Evapotranspiration and measures to reduce evapotranspiration

Evapotranspiration and measures to reduce
11.1 Definition
Under dry land conditions soil moisture is the most limiting factor for crop
production. It is lost as evaporation from soil surface and as transpiration from the
plant surfaces. The combined loss of moisture through these two processes is known
as evapotranspiration.
11.2 Methods to reduce evaporation
There are three principles of evaporation control under field conditions.
a. Decreasing the turbulent transfer of water vapour to the atmosphere by
growing plants, raising wind breaks, straw mulches etc.,
b. Decreasing capillary conductivity by rapid drying of the surface soil layers.
c. Decreasing the capillary flow and moisture holding capacity of the surface
soil layers.
For evaporation control, mostly mulches are used.
11.2.1 Mulches
Mulch is any covering material applied on the soil surface to reduce
evaporation losses. This material may be grown and maintained in place, or any
material grown and modified before placement or any material processed or
manufactured and transported before placement.
Types of mulches
a. Soil mulch or dust mulch: soil mulch is a thin layer of loose soil surface that can
be created by frequently stirring the soil with surface tillage implements like danthis,
guntakas (blade harrows) etc., Soil mulch of surface 5-8 cm dry soil effectively
reduces the evaporation losses by obstructing the raise of soil moisture through
capillary action. The soil mulch also prevents deep cracks in soils (especially black
soils) by reducing the direct action of atmosphere and hence evaporation is also
reduced. The repeated intercultivations done in rabi crops even in the absence of
weeds help in reducing evaporation losses. Among the different mulches soil mulch is
the cheapest.
b. Straw and stubble mulch: Straw and other crop residues like stubbles, groundnut
shells, cotton stalks etc; can be used as mulches on soil surface for moisture
conservation. Straw mulches reduce both the amount of energy absorbed by the soil
and its movement above the soil and hence reduce evaporation (Fig. 11.1) However,
the availability of adequate crop residues is a problem for use as mulches.
Fig .11.1 Straw mulch in mango
c. Plastic mulches: Plastic mulches are very effective as mulches for evaporation
control provided cost is not a limiting factor. The plastic mulches may be either white
or black. Black plastic mulches will absorb the solar radiation and enhance the soil
temperature for hastening the germination of winter crops like wheat; barley etc.,
White plastic mulches will reflect the incident radiation and reduce evaporation of
soil moisture.
d. Chemical mulches: Chemicals like hexadeconol, a long chain alcohol when mixed
with surface 5 mm of soil can reduce evaporation by about 40%. The surface layer of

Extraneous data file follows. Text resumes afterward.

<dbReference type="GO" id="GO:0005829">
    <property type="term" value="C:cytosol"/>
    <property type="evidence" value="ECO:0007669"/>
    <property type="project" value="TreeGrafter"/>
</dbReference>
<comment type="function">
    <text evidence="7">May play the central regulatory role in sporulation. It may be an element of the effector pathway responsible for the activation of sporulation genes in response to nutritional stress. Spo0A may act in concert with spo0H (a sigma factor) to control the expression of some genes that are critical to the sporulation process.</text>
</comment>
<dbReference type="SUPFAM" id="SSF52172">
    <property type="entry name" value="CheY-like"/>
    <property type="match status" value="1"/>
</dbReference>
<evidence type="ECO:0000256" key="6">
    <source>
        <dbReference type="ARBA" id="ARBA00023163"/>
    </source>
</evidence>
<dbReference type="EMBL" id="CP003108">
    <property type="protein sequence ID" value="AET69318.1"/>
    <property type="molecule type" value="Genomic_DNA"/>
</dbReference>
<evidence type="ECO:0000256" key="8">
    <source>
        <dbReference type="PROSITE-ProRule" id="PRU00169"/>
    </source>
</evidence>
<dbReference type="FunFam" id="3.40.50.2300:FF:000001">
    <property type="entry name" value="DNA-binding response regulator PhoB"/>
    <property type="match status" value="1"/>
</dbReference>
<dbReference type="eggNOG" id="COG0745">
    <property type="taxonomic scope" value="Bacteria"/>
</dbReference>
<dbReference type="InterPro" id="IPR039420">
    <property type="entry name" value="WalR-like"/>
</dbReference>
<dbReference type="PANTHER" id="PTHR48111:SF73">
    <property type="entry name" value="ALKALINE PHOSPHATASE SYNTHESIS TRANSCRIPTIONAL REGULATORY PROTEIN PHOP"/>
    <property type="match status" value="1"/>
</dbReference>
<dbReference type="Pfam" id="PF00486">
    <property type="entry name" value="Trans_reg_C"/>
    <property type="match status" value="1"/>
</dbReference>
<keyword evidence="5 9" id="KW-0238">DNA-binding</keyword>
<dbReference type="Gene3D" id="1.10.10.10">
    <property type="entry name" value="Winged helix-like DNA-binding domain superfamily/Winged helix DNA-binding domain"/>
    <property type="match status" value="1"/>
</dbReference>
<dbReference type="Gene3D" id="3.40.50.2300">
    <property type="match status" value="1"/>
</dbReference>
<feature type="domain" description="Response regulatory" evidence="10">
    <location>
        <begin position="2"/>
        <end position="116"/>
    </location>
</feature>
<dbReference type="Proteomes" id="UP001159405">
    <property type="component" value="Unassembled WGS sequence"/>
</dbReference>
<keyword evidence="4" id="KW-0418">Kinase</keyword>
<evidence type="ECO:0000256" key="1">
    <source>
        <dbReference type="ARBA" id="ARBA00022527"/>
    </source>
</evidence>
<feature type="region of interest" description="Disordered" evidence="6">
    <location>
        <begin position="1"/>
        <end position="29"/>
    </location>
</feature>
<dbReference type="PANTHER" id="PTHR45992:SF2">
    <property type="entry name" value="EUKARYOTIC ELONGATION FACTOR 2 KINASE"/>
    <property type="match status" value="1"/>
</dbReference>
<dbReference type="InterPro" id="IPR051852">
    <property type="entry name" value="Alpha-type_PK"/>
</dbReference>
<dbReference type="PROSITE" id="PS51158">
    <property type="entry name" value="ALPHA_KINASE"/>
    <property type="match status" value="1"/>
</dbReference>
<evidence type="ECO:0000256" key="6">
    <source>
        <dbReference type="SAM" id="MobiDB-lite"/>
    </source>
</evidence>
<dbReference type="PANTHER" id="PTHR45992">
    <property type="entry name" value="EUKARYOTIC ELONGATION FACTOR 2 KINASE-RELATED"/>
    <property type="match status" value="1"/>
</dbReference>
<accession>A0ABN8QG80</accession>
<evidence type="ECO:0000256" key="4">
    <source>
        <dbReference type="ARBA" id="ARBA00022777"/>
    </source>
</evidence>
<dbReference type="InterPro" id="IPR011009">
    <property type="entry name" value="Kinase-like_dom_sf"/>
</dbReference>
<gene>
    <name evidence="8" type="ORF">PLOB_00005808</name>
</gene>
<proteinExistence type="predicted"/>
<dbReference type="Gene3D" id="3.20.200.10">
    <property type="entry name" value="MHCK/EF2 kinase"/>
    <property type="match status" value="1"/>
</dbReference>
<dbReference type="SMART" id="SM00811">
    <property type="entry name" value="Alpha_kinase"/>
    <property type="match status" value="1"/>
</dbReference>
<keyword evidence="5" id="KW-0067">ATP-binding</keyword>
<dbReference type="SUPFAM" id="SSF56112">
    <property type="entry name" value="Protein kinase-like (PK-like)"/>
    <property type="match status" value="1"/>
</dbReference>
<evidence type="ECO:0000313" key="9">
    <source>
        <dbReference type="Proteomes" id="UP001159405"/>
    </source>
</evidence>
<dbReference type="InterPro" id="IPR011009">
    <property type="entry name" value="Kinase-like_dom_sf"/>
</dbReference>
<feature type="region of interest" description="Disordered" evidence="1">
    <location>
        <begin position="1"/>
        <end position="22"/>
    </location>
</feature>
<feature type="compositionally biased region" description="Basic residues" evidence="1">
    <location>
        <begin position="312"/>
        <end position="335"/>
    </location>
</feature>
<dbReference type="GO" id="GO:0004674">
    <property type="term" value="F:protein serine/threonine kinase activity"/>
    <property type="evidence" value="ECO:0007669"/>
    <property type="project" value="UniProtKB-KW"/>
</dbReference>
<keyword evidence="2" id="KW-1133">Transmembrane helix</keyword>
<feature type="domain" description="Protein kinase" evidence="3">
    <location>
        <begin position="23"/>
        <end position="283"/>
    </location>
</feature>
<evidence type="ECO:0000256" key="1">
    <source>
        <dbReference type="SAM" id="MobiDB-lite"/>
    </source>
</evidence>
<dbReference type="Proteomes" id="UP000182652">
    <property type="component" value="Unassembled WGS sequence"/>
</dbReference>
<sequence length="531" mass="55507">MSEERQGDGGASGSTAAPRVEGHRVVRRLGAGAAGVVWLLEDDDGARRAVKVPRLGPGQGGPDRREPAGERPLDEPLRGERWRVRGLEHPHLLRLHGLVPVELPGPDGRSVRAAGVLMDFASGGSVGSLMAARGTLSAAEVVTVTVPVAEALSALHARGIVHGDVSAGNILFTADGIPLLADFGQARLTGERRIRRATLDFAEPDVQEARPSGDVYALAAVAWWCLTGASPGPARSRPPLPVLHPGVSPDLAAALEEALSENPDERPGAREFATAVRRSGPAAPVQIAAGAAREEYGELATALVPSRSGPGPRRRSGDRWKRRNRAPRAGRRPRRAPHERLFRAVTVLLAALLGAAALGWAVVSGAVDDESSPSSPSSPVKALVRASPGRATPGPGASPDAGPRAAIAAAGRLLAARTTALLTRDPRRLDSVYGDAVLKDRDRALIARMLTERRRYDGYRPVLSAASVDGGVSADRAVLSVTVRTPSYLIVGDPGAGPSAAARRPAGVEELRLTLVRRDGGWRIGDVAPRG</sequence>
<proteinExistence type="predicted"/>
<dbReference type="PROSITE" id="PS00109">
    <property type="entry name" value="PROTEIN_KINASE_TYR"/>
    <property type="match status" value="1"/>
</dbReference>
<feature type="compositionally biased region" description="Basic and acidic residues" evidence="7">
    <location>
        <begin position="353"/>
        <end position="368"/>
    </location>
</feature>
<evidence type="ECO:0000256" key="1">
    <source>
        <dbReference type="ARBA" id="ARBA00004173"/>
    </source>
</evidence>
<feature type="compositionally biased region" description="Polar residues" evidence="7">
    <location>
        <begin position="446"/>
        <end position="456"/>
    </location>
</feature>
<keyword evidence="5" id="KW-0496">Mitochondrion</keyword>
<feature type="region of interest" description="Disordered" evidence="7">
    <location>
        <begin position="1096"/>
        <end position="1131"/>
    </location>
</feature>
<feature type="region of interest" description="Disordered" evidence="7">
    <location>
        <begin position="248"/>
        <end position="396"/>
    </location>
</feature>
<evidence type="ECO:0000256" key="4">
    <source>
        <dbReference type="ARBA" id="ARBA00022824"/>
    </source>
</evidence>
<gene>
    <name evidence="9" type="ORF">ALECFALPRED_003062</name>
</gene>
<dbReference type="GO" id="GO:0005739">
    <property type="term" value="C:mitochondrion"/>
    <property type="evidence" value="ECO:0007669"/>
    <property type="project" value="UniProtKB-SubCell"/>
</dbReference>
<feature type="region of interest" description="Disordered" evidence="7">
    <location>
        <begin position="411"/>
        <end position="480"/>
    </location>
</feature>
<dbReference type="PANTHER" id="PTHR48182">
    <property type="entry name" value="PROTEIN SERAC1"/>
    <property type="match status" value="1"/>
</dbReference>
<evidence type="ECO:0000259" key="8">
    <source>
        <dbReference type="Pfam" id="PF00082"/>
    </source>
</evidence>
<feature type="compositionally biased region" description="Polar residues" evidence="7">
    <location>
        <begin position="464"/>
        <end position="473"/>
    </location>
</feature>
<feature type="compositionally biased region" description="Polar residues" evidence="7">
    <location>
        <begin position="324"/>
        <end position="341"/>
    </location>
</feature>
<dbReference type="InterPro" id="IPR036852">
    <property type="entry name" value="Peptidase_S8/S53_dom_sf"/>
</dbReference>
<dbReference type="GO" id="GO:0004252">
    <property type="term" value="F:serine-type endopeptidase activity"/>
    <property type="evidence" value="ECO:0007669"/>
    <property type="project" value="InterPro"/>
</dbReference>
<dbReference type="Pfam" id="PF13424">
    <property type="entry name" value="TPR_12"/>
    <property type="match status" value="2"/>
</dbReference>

a treated soil dries out more rapidly than that of untreated soil, creating a diffusional
layer to evaporation.
e. Vertical mulching: It is a technique wherein trenches of 40 cm wide, 15 cm deep
are dug at 2 to 4 m interval across slope and filled with stubbles or organic wastes to
a height of 10 cm above soil surface. Runoff is checked, collected in the shallow
trenches and redistributed to adjoining soil layers and infiltration is increased in
black soils.
f. Live mulching: Is the term used to describe the covering of soil surface through
the plant canopy in intercropping system.
Eg. Sorghum + forage cowpea, sorghum + sword bean
g. Pebble mulch: Where small pebbles like stone are placed on the soil surface
(Fig. 11.2). This mulching will be successful in dryland fruit tree culture. The pebbles
placed on the basins of trees not only reduce evaporation but also facilitate
infiltration of rain water into the basin.
Fig. 11.2 Pebble mulch in Mango
Mulching is more advantageous during rabi/summer months than in kharif
season. Organic mulches particularly under receding soil moisture conditions
increase crop growth by conserving soil moisture.
11.2.2 Effect of mulches on soil properties
1. Soil structure: Surface mulches reduce the impact of falling raindrops, thus
reducing dispersion and sealing of soil pores leading to crust formation. Hence the
soil structure is protected. The mulches also improve soil structure due to
decomposition of mulch.
2. Soil salinity: Under dry land conditions due to limited precipitation, soluble salts
move only to a limited depth and readily return to the surface as the soil water
evaporates. Due to salt accumulation in surface layers the germination and seedling
establishment may be adversely affected. Hence, mulches will reduce soil salinity
problem by increasing infiltration and reducing evaporation.
3. Soil water: The soil moisture content is improved by induced infiltration, reduced
evaporation and reduced transpiration by weeds. Surface mulches also obstruct the
free exchange of water vapour from soil surface into the atmosphere and hence
increase soil water content.
4. Soil temperature: The effects of mulches on soil temperature are highly variable
and depend up on the type of mulch material. White or reflective type of plastic
mulches generally decrease soil temperature, while black plastic mulches may
increase soil temperature. Crop residues moderate temperature by decreasing it in
summer and by increasing in winter season. This is due to combined effect of
radiation interception and evaporative cooling. The sugarcane trash mulch will
enhance the germination of sugarcane setts during summer by temperature